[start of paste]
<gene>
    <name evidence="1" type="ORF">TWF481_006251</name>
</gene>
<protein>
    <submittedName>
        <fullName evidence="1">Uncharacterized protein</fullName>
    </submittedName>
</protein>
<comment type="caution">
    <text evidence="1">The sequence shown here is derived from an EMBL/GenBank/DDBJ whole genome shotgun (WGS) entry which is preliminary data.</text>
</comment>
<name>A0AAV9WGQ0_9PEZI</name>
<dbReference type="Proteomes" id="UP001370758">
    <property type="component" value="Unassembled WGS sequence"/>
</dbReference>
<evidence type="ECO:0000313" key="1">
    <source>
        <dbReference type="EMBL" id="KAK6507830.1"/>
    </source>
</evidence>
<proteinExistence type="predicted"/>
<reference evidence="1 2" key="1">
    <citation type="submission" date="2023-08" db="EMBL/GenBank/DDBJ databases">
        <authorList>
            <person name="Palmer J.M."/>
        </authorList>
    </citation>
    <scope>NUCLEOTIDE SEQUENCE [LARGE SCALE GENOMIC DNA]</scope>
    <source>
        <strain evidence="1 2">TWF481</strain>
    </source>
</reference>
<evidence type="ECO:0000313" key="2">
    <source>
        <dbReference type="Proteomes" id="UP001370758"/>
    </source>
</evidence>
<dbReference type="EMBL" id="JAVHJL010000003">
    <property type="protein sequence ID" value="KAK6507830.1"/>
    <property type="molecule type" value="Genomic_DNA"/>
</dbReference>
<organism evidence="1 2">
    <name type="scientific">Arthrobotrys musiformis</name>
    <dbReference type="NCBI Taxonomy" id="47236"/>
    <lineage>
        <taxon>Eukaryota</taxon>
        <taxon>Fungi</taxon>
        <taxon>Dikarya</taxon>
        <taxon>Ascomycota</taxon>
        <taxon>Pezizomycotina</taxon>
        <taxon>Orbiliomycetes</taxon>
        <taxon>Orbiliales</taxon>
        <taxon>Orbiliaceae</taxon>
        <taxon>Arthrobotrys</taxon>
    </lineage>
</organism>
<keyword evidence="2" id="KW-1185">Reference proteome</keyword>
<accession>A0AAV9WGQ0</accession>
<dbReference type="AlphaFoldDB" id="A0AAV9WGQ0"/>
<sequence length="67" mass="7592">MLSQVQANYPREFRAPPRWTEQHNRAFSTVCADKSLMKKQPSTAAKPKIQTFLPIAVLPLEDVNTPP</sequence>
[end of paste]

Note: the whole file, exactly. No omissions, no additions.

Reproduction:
<gene>
    <name evidence="1" type="ORF">TWF481_006251</name>
</gene>
<protein>
    <submittedName>
        <fullName evidence="1">Uncharacterized protein</fullName>
    </submittedName>
</protein>
<comment type="caution">
    <text evidence="1">The sequence shown here is derived from an EMBL/GenBank/DDBJ whole genome shotgun (WGS) entry which is preliminary data.</text>
</comment>
<name>A0AAV9WGQ0_9PEZI</name>
<dbReference type="Proteomes" id="UP001370758">
    <property type="component" value="Unassembled WGS sequence"/>
</dbReference>
<evidence type="ECO:0000313" key="1">
    <source>
        <dbReference type="EMBL" id="KAK6507830.1"/>
    </source>
</evidence>
<proteinExistence type="predicted"/>
<reference evidence="1 2" key="1">
    <citation type="submission" date="2023-08" db="EMBL/GenBank/DDBJ databases">
        <authorList>
            <person name="Palmer J.M."/>
        </authorList>
    </citation>
    <scope>NUCLEOTIDE SEQUENCE [LARGE SCALE GENOMIC DNA]</scope>
    <source>
        <strain evidence="1 2">TWF481</strain>
    </source>
</reference>
<evidence type="ECO:0000313" key="2">
    <source>
        <dbReference type="Proteomes" id="UP001370758"/>
    </source>
</evidence>
<dbReference type="EMBL" id="JAVHJL010000003">
    <property type="protein sequence ID" value="KAK6507830.1"/>
    <property type="molecule type" value="Genomic_DNA"/>
</dbReference>
<organism evidence="1 2">
    <name type="scientific">Arthrobotrys musiformis</name>
    <dbReference type="NCBI Taxonomy" id="47236"/>
    <lineage>
        <taxon>Eukaryota</taxon>
        <taxon>Fungi</taxon>
        <taxon>Dikarya</taxon>
        <taxon>Ascomycota</taxon>
        <taxon>Pezizomycotina</taxon>
        <taxon>Orbiliomycetes</taxon>
        <taxon>Orbiliales</taxon>
        <taxon>Orbiliaceae</taxon>
        <taxon>Arthrobotrys</taxon>
    </lineage>
</organism>
<keyword evidence="2" id="KW-1185">Reference proteome</keyword>
<accession>A0AAV9WGQ0</accession>
<dbReference type="AlphaFoldDB" id="A0AAV9WGQ0"/>
<sequence length="67" mass="7592">MLSQVQANYPREFRAPPRWTEQHNRAFSTVCADKSLMKKQPSTAAKPKIQTFLPIAVLPLEDVNTPP</sequence>